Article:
Thursday, June 24, 2010 - The Progress & Freedom Foundation Blog

Send In the Clowns: A Review of Oberholzer-Gee and Stumpf's Copyright and File-Sharing (Part 1)

And where are the clowns?
Quick, send in the clowns…
Don't bother—they're here.
—Judy Collins/Stephen Sondheim, Send in the Clowns

Recently, Nate Anderson of Ars Technica published File-sharing has weakened copyright—and helped society. This story's title summarizes the thesis of a "new" paper by those Grokster-loving, Free-Culture-Movement Professors, Felix Oberholzer-Gee and Coleman Strumpf (collectively, "OGS"). Their "new" paper is entitled File-Sharing and Copyright. Fortunately, their non-sequitur thesis does not follow from their clown-car collection of factual, legal, economic, and historical errors that poses as "scholarship."

Indeed, I just published a blog post and a longer paper to show that those who listen to the likes of Oberholzer-Gee merely end up accusing the Government Accountability Office of decades of wrongdoing by celebrating the "positive economic effects" of criminal racketeering. The blog post is entitled, Why Copyright Industry Costs-of-Piracy Studies Correctly Ignore the "Positive Economic Effects of Criminal Racketeering; the paper is entitled, Punk'd: GAO Celebrates the "Positive Economic Effects of Counterfeiting and Other Criminal Racketeering.

Over the next few weeks, a series of posts will outline the worst of the sophomoric "mistakes" that OGS made in File-Sharing and Copyright. Here is a preliminary summary:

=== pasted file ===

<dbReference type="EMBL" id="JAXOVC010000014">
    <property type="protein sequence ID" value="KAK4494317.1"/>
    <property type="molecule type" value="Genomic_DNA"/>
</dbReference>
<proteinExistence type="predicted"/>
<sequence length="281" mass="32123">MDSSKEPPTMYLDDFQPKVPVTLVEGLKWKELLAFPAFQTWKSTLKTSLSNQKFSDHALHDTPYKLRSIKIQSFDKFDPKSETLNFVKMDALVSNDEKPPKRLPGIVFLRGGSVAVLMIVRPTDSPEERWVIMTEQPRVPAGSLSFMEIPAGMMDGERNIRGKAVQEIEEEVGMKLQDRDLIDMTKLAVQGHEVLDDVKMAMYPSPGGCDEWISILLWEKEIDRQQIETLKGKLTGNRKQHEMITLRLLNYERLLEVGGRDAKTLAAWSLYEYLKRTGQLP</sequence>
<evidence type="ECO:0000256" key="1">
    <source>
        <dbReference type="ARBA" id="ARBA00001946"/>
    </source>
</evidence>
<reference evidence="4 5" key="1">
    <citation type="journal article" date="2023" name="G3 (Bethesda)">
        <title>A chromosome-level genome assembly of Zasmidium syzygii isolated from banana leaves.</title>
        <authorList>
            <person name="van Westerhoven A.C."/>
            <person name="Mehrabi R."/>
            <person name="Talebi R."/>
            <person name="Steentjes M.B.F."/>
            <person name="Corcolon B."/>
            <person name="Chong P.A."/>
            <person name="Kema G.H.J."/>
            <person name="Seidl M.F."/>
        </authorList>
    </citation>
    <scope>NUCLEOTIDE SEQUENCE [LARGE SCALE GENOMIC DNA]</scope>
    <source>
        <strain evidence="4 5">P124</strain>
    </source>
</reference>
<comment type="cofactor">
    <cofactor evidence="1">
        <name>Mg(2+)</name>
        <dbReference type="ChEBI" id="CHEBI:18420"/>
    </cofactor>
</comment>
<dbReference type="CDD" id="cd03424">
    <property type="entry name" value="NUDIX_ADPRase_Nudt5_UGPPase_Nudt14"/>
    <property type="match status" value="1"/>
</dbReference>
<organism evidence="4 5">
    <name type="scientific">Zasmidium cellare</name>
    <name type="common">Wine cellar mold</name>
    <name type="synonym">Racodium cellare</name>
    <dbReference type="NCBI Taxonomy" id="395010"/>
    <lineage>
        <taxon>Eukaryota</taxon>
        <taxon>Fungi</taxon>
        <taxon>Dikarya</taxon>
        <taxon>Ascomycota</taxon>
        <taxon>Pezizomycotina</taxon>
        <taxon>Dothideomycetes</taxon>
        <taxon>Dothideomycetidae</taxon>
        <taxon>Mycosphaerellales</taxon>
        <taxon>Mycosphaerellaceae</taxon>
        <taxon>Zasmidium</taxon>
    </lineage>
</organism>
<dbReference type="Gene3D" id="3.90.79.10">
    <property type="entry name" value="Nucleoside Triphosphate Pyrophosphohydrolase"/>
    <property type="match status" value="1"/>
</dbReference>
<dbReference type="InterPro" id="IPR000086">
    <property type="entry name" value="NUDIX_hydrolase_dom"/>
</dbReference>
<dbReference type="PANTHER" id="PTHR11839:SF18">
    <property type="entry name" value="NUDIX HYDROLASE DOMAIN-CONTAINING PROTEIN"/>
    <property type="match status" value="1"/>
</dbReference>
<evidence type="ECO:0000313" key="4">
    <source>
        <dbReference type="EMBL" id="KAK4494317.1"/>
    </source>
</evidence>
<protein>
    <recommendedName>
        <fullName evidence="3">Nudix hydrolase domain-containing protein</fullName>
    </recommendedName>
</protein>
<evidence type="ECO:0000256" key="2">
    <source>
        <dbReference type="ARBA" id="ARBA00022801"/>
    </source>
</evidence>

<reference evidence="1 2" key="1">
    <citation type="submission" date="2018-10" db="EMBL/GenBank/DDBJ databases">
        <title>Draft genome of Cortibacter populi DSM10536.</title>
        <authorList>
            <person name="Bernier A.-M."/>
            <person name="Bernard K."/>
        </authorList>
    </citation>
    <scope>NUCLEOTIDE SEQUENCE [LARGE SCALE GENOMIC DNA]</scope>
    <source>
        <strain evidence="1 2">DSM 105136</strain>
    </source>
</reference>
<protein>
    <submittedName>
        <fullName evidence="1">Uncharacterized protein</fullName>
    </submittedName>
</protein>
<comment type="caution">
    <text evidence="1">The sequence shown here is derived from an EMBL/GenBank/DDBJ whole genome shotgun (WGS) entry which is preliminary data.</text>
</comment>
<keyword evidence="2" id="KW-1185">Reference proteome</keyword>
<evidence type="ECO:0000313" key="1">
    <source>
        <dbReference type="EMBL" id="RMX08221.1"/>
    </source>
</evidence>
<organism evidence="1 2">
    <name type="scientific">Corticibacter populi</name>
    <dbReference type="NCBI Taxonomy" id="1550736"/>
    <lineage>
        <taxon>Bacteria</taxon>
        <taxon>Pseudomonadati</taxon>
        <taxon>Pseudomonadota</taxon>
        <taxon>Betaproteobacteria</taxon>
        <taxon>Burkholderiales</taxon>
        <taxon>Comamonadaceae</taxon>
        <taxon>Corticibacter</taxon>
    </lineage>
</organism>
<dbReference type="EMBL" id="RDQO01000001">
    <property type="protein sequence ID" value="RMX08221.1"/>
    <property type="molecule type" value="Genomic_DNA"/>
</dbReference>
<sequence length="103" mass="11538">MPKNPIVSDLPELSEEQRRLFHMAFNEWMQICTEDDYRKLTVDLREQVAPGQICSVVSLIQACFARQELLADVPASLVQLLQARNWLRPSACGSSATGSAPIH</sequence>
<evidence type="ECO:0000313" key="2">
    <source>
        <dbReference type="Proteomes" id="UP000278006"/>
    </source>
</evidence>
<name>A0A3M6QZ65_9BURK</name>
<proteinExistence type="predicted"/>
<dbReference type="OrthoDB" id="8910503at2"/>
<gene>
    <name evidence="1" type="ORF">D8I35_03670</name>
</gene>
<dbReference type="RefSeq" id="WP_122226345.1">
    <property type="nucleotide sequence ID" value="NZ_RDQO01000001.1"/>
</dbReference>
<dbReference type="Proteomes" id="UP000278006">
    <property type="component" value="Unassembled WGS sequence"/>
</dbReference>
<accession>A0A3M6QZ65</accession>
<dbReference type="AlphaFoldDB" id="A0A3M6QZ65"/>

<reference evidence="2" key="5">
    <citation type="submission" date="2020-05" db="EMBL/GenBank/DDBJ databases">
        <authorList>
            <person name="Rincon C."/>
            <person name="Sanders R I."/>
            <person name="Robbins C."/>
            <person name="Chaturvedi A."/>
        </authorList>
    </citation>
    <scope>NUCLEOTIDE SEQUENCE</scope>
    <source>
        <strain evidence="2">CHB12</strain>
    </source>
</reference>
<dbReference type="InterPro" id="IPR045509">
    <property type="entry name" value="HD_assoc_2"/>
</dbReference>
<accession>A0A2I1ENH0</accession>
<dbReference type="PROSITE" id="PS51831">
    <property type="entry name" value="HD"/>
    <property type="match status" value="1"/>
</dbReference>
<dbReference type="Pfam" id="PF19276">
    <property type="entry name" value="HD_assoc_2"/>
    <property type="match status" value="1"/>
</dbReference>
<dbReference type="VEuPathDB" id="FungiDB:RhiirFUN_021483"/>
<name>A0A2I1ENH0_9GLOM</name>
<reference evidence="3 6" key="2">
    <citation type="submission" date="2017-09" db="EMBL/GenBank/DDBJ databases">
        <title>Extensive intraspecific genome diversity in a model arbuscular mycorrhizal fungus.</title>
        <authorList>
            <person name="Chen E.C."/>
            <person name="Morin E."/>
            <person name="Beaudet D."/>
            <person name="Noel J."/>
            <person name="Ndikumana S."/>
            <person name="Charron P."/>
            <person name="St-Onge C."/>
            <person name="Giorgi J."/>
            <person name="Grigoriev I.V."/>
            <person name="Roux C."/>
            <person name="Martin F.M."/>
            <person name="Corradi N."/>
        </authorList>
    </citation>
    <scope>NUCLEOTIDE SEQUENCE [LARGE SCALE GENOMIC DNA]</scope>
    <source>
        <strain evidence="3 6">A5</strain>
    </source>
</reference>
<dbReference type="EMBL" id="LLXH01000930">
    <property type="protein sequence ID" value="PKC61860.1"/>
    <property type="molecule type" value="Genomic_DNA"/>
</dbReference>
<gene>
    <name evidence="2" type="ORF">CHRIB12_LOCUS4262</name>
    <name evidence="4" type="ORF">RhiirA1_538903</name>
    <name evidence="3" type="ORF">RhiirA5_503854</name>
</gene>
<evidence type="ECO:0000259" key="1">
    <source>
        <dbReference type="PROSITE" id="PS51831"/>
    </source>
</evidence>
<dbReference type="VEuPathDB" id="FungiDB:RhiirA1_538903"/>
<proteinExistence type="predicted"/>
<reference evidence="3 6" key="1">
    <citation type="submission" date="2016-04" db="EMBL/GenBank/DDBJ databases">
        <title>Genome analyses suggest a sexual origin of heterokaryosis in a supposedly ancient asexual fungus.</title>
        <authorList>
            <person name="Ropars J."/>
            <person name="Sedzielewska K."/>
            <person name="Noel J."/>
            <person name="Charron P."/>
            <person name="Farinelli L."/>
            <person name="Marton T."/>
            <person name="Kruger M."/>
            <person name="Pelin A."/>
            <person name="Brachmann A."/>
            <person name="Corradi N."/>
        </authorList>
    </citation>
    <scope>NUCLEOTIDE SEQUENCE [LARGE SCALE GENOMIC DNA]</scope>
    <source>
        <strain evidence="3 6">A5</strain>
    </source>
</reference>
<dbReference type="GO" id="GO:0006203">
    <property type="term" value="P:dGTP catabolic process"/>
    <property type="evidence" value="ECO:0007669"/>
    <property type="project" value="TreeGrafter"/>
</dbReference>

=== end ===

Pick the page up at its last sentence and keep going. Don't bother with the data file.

Cumulatively, such farce often degenerates into clownish slapstick. For example, OGS assure us, (p.2), that file-sharing will not affect the future production of books because the "publication of new books rose by 66% over the 2002-2007 period." But that ditzy claim can comfort only Techdirt buffoons—not the 99%+ of literate Americans who can, like me, report that while they read no book on a computer or an e-reader between 2002 and 2007, they know that soon enough, they will almost never read any book except on some descendent of a computer, iPad, Kindle, or Nook. Consequently, no competent "scholar" would pretend that yesterday's book-publication data could tell us anything useful about whether digital piracy will affect the future production of digital books. Yet OGS gleefully peddle that silly pretense.

In this post, I will deal with the first two of these many fatal defects in the farce that OGS entitled Copyrights and File-Sharing.

OGS pretend that exclusive rights are "a welfare program for authors."

Most Free-Culture-Movement academes can still dimly perceive that outside of the Faculty Lounge, they should still affect the pretense of reasoned objectivity. Nevertheless, their instinctive hatred of exclusive rights and markets still produces rabid outbursts of snarling contempt for history's most successful system of audience-driven cultural production. For example, the "scholars" who wrote File-Sharing and Copyright offered this confession of their own rabid biases and ignorance (p.6):

It might seem curious to some of our readers that we do not consider the welfare of artists and entertainment companies in our calculus. Our approach, however, reflects the original intent of copyright protection, which was conceived not as a welfare program for authors but to encourage the creation of new works.

There are two separate flaws in this "reasoning." Each is fatal.

First, this statement records its authors' ignorance of history, reality and economics. In fact, neither copyrights in particular nor private-property rights generally have ever been conceived as means to do as little as possible to prod creators into entertaining self-aggrandizing Dorito-noshers like Matthew Yglesias. Copyrights, for example, have always been perceived as both the economic and human rights of authors. James Madison thought this. So does the United Nations, (art. 27(2)).